"Design isn't the seasoning you add toward the end to make the dish more flavorsome. It is the main ingredient of the exhibition", says Matteo Alessi. In a tête-à-tête he attempts to define Italian design, admits that opening a store in Israel wasn't self-evident, and invites Israeli designers to send him their work.
Matteo Alessi is Alessi's marketing director for the Middle East and a scion of the company's founding family. He came to Israel as a guest of the "Italian Design Meets Israel" Conference hosted by Mediatheque Holon, and for the opening of a Tollman's-Alessi store in the YOO complex in Tel Aviv.
Alessi products have been sold in Israel for many years. Is there a difference between the consumption habits of Israelis and other populations?
There's no real difference. Our bestsellers are the same everywhere. They are the products that are on the right side of the borderline - on one side of which are the bestsellers, and on the other, the flops. Our collaboration with architects and artists could be likened to dropping a feather off the edge of a table - you can't predict where it will fall. Most of our bestsellers weren't designed for a particular audience, but as an expression of creativity. We design products that we feel will add something to the creative world. That's why they're timeless. When you don't design for a particular time and purpose - you get objects that are timeless.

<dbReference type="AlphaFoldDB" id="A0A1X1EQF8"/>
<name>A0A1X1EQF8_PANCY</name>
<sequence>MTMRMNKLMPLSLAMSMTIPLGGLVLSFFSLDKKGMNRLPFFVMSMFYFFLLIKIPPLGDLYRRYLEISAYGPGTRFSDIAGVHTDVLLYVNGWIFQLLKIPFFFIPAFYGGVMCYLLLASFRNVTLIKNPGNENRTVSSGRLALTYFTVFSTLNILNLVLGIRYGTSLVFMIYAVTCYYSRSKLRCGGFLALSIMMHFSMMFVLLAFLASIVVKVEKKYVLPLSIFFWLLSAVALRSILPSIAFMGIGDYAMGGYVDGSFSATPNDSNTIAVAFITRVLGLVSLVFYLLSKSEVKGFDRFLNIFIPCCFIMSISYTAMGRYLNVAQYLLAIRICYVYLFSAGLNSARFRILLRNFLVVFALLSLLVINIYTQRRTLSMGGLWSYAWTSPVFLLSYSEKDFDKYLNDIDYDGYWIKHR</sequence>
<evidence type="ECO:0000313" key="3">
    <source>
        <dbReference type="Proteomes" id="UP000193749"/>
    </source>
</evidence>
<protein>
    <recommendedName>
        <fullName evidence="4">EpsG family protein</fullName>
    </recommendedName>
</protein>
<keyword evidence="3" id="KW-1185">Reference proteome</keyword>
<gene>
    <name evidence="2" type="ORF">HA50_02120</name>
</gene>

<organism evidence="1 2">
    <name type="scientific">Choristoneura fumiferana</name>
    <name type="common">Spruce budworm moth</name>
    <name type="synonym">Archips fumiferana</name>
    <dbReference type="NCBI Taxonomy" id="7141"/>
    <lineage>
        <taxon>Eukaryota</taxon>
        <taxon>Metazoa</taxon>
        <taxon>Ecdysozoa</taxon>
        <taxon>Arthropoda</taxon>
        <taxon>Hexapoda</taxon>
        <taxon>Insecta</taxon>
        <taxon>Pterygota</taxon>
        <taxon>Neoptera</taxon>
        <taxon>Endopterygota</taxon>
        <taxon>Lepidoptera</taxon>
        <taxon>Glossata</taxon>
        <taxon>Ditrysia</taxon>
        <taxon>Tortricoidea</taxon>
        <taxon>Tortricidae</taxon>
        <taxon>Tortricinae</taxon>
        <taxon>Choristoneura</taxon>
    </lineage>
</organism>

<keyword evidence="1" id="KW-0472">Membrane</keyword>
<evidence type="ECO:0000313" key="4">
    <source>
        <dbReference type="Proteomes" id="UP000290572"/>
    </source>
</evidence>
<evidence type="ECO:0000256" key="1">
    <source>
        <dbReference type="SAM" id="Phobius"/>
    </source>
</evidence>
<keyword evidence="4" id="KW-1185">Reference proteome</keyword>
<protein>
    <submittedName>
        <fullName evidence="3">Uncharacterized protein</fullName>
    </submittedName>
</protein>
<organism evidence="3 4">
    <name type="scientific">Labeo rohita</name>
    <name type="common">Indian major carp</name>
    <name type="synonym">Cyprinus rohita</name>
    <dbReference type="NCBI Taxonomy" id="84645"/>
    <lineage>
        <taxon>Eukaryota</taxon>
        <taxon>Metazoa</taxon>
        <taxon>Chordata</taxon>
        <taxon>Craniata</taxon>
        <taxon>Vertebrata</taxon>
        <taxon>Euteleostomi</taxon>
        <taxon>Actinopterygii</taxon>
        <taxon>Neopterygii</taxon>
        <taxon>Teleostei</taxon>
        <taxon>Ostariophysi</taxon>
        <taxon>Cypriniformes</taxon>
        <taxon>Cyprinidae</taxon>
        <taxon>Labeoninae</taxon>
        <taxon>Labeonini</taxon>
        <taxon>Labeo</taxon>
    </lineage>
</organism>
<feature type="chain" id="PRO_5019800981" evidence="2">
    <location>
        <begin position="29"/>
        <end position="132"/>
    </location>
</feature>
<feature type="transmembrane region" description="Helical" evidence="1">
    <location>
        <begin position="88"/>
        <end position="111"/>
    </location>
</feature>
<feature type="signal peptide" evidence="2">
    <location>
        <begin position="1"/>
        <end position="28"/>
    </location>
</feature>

Today, when most of the successful designers in Italy aren't actually Italian, is there such a thing as Italian design?
Italian design has nothing to do with the country of origin recorded in the designer's passport, but rather with a worldview in which design occupies first place. I agree with what Piero Gandini, CEO of Flos, said at the conference. We, too, do not view people as an objective. We do not engage in market research and marketing, but position the design at the center. That, in my view, is Italian design.
I've often heard Italian designers and manufacturers referring to imitations from the Far East very nobly, saying that the best way to combat imitations is to ignore them and continue creating new things. What is your view of this?
I'd be concerned if they stopped imitating us.
Then I'd know there's something wrong with what we're doing.
SANAA Collection, designed in 2007 by Kazuyo Sejima and Ryue Nishizawa
How do you choose your designers and the objects you manufacture?
We receive thousands of requests every year. Some direct, many from designers we've worked with. We examine them very carefully and decide who is suitable to work with us. There's no way of knowing in advance which product will be successful, we can only analyze those that have already succeeded.
Kettle 9093, designed in 1985 by Michael Graves
And what do you think of Israeli designers? What advice would you give them?
Israeli designers have a great deal of creativity. I'd advise them to seek out the right companies to work with. Insist on working only with companies that will allow them to express themselves, that won't force them to compromise. At Alessi, for instance, designer Richard Sapper's Kettle 9090 required a hundred stages in the manufacturing process. And that's what we did; we weren't put off. We didn't ask him to compromise and simplify the process. That's what Israeli designers should look for. Otherwise, their original idea will dissipate. I want to quote my uncle, Alberto Alessi, who says that our role is to be like a good gardener; to properly prepare the ground, then plant the seeds, and let the plant develop and grow in the best possible conditions.
| Philippe Starck's Juicer, designed in 1990
||La Conica 90002 Coffee Maker, designed by Aldo Rossi, 1984
So, should we encourage Israeli designers to send you their designs?
Absolutely. I promise to examine them carefully.
Max Le Chinois 90025 Colander, designed by Philippe Starck in 1990